There is an account of a doctor who was called to treat an abbot who fell from his horse and hit his head on the ground.
The unconscious man was taken to a bed where the doctor carefully shaved his hair. This allowed the doctor to easily determine if there were any fractures to the skull, and when it was found that there were no fractures, a wet compress was placed. Furthermore, the abbot was kept as still as possible and fed a solution of sugar dissolved in water that could easily be administered to the unconscious man who had lost the swallowing response.
The (lucky) abbot woke up after three days and, seeing the situation, it’s hard to believe that the doctor could have done anything other than provide this kind of care. If I remember correctly, he limped a little the rest of his life, but all things considered, he did well.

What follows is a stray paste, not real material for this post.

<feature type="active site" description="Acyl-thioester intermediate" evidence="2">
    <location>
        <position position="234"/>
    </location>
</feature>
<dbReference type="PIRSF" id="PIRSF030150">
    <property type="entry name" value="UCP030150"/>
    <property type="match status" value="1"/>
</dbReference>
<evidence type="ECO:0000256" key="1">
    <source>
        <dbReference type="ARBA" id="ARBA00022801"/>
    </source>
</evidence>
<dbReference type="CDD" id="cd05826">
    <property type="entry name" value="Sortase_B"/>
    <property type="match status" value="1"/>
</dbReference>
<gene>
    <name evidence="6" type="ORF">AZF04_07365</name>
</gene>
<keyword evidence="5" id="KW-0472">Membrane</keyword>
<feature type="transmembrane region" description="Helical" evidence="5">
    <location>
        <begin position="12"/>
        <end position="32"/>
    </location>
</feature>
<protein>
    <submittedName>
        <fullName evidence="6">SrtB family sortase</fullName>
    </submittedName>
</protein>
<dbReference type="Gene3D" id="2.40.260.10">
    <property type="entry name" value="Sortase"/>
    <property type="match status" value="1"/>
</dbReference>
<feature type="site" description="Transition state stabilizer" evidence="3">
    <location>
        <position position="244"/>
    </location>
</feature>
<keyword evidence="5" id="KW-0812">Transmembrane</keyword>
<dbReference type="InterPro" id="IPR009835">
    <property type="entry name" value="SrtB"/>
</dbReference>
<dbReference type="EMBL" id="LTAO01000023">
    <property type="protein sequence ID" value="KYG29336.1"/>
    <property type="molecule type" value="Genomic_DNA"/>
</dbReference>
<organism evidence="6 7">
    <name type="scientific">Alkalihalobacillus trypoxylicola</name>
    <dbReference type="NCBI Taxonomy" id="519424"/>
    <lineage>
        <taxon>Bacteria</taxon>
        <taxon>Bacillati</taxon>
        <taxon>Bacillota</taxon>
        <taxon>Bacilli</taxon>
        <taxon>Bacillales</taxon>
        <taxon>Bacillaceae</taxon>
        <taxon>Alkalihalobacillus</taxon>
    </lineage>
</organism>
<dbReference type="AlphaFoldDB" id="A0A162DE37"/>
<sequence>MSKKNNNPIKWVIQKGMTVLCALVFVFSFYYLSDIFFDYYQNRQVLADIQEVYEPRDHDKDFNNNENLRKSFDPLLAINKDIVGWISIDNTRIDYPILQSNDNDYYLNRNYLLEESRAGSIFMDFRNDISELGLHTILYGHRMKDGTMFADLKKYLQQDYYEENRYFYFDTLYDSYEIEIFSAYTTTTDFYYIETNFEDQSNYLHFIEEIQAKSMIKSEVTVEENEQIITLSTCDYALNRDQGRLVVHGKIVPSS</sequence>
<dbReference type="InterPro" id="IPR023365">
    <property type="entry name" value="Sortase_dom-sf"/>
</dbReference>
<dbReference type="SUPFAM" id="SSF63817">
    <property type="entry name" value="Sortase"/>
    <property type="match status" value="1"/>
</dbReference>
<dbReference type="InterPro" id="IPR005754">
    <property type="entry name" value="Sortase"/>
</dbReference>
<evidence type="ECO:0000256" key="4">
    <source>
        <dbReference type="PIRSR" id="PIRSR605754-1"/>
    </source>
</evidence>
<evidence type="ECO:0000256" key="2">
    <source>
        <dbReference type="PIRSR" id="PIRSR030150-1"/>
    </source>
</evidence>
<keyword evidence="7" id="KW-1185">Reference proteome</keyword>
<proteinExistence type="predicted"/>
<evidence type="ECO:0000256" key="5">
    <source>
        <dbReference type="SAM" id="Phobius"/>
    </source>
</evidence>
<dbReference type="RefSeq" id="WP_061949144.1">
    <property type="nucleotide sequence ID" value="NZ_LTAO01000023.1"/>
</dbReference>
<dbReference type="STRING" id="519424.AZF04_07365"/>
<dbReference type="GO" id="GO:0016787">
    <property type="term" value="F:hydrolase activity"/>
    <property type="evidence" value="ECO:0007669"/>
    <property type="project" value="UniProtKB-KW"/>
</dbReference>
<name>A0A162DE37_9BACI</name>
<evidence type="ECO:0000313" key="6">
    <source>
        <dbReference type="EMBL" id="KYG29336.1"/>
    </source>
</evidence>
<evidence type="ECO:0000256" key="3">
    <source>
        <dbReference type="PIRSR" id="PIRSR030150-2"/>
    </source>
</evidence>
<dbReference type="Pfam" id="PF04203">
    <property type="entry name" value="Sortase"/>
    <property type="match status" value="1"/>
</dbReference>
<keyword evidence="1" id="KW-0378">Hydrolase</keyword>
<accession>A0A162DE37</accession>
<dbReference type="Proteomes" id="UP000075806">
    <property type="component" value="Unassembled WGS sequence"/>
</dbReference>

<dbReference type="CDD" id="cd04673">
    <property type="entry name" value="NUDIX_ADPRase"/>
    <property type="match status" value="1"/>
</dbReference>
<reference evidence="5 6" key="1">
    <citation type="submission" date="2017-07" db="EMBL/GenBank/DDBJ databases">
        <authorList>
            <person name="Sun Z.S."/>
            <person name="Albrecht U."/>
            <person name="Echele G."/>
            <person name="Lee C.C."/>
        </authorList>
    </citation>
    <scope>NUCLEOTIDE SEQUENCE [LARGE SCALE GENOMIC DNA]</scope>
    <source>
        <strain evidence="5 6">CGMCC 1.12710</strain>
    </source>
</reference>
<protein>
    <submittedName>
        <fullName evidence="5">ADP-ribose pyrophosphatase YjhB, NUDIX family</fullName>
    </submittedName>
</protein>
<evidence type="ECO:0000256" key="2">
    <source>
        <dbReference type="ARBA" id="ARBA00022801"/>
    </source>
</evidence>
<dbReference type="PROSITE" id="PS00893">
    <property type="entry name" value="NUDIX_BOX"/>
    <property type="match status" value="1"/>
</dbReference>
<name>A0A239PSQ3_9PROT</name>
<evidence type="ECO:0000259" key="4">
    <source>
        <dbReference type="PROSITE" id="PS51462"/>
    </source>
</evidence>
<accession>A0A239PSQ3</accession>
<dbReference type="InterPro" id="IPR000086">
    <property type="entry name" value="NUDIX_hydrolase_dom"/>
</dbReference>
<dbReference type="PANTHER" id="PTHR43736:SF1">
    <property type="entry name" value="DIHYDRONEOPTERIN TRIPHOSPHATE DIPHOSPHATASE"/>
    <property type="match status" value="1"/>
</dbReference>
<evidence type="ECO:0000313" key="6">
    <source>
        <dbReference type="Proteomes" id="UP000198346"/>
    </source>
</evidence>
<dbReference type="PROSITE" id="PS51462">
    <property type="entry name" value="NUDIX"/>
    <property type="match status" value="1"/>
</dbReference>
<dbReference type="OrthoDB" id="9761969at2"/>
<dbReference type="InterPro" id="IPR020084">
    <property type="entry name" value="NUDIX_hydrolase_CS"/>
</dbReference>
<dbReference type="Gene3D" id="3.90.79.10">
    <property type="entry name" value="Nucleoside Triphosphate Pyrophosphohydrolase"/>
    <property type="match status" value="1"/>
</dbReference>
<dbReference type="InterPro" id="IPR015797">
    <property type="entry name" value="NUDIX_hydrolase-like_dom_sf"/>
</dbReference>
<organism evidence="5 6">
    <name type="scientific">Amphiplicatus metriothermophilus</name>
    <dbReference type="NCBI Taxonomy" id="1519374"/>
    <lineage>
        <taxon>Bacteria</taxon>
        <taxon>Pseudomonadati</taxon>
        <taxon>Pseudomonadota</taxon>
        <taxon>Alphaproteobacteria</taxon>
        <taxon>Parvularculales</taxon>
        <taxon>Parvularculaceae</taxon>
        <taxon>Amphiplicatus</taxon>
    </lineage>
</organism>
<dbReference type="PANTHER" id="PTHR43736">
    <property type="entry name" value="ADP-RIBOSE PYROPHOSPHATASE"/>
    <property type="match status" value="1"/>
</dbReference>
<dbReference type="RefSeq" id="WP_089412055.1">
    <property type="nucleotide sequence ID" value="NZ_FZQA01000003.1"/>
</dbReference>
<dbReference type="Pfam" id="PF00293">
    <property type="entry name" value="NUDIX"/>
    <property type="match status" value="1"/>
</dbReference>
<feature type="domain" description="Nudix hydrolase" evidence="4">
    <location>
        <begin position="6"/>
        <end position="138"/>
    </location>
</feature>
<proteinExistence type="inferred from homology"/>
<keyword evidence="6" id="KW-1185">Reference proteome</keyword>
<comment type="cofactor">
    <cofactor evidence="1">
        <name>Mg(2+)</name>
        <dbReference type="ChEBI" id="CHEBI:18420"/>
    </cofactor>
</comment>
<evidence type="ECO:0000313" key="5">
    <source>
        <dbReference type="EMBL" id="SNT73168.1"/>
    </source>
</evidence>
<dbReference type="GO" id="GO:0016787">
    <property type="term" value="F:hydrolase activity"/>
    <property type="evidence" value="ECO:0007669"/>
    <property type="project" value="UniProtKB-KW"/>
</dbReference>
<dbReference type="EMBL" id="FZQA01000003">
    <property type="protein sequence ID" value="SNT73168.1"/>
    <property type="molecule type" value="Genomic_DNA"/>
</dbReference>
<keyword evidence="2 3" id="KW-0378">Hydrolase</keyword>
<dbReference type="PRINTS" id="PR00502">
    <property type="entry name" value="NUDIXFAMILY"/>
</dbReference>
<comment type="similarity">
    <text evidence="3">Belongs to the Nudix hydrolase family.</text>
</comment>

If the abbot hadn’t woken up, they might have tried to make him smell salts to try to bring him back to life.
If he had a skull fracture, it is likely that the doctor would have made incisions in his scalp and begun to remove bone fragments that were in danger of being carried to the brain, a procedure that, although it sounded quite gruesome, was actually common and reasonably common. survivable.
Even with the feeding of sugary solutions, the patients could not be kept alive in the way that we can today with more complete foods being administered through a nasal tube and through the support of artificial breathing apparatus.